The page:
All experiments reported above were performed with InitSize =
100 and MaxIncSize = 50. Different variations of the InitSize parameter have been investigated by . Their
results indicate that the algorithm is quite insensitive to this
parameter, which we have empirically confirmed. Nevertheless, it might
be worthwhile to use a theoretical analysis of sub-sampling similar to
the one performed by  for determining promising
values of this parameter for a particular domain.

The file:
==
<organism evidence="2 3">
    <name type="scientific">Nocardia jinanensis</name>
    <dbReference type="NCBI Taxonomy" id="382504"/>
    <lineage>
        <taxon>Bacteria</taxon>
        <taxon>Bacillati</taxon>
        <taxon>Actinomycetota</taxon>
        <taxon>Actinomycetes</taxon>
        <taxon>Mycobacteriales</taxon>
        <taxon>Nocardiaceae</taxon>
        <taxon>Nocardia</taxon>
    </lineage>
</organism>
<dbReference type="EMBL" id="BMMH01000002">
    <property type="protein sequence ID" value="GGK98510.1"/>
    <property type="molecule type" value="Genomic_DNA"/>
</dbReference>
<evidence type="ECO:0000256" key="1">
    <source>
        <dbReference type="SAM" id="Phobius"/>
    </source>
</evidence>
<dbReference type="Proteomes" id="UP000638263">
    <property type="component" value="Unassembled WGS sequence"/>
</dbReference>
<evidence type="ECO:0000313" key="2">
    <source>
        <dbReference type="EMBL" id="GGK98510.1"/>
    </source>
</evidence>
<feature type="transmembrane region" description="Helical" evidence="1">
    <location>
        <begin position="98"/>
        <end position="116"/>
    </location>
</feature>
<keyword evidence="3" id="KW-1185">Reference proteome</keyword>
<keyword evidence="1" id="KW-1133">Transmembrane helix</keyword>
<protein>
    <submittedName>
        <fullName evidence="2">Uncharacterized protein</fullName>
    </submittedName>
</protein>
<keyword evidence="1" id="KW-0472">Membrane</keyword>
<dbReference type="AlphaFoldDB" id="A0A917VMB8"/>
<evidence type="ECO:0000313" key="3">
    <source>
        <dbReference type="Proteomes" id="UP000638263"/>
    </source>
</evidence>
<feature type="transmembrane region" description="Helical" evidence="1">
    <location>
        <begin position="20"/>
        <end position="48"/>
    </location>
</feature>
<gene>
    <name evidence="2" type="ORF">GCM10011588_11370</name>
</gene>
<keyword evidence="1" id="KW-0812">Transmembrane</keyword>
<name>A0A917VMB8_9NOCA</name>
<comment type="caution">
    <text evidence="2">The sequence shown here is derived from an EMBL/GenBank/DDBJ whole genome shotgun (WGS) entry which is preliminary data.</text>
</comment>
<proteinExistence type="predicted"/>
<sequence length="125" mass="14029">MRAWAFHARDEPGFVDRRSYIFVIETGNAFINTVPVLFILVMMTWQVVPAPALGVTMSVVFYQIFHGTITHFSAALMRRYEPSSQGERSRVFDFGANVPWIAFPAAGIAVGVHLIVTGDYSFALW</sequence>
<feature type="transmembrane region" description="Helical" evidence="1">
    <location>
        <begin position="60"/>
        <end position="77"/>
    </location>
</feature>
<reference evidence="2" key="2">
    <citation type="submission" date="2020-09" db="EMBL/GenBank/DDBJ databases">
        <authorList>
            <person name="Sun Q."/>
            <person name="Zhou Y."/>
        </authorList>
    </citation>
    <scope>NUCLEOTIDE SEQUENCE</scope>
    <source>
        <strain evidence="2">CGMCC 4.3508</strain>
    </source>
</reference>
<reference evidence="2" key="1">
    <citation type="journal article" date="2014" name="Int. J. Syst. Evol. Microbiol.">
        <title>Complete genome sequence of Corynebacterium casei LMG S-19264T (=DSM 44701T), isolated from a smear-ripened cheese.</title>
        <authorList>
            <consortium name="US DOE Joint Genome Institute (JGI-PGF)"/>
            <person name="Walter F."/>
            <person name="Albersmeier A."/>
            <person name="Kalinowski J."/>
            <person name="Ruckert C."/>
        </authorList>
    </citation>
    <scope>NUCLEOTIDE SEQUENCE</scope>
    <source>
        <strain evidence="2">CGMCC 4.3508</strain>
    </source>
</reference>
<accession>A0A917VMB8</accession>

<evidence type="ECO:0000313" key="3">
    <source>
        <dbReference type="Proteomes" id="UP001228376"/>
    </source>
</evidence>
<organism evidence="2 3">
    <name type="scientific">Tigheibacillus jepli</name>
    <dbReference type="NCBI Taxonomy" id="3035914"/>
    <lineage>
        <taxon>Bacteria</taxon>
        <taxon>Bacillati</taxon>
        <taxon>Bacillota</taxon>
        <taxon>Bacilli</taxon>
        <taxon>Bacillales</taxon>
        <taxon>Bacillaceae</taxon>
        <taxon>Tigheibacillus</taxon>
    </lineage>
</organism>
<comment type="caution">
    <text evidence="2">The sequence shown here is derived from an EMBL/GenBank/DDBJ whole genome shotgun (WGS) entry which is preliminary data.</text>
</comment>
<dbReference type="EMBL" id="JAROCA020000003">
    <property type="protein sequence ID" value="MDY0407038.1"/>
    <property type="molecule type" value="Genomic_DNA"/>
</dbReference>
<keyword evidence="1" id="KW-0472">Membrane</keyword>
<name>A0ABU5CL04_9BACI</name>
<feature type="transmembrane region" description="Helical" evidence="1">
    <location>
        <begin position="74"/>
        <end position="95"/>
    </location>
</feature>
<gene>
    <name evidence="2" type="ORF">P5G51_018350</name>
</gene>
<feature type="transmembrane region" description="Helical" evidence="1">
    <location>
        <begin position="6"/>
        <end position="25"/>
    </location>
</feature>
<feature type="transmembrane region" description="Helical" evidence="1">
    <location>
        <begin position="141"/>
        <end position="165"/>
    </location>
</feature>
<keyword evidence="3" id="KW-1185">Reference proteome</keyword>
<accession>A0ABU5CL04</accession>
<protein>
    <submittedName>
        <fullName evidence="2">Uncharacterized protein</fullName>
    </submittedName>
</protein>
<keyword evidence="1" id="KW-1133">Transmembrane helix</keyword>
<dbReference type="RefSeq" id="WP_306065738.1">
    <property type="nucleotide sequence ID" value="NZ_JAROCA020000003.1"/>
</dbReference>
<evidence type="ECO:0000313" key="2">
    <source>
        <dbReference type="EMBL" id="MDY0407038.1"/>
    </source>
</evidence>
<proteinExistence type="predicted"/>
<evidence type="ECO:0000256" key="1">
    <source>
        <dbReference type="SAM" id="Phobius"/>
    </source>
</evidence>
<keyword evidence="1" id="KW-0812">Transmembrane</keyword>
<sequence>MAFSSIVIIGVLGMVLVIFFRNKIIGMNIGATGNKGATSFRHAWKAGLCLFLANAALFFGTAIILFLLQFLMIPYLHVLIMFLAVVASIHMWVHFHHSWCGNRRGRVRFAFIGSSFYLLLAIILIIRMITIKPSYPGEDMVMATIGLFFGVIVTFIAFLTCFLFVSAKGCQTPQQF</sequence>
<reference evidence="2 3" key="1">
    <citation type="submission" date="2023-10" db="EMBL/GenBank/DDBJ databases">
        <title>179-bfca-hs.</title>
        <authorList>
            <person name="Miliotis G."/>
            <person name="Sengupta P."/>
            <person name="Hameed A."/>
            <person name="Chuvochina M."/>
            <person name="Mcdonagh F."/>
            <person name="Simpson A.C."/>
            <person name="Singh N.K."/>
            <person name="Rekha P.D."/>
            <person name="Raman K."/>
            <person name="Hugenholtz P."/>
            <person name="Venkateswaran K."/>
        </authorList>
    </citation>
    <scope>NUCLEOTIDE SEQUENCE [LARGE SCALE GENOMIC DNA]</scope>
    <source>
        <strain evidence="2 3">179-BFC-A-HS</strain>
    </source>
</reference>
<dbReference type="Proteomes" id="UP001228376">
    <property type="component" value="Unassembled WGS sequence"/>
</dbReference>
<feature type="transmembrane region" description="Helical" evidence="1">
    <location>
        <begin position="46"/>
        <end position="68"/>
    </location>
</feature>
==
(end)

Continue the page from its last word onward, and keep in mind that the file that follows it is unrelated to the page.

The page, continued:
However, we attribute more significance to the choice of the MaxIncSize parameter, which specifies the maximum number of examples that can be added to a window. Figure 8 shows the results of experiments with the 10,000 examples set of the KRK domain, in which we varied MaxIncSize from 10 to 5000 (plotted on a logarithmic scale on the x-axis). The performance of the algorithms in terms of number of processed examples is best if this parameter is kept comparably low. In the range of 10 to 50 examples, the parameter is relatively insensitive to its exact setting. If more examples are added to the window, performance degrades. For example at MaxIncSize = 50, WIN-DOS-3.1 performs about 4 iterations of the basic learning algorithm processing a total of about 700 examples, the final window containing about 250 examples. At MaxIncSize = 1000 on the other hand, the basic learning module not only has to process about twice as many examples, but windowing also takes more iterations to converge. Similar behavior can be observed for WIN-DOS-95. Thus it seems to be important to continuously evaluate the learned theories in order to focus the learner on the parts of the search space that have not yet been correctly learned. This finding contradicts the heuristic that is currently employed in C4.5, namely to add at least half of the total misclassified examples. However, this heuristic was formed in order to make windowing more effective in noisy domains , a goal that in our opinion cannot be achieved with merely using a noise-tolerant learner inside the windowing loop, for reasons discussed in the next section.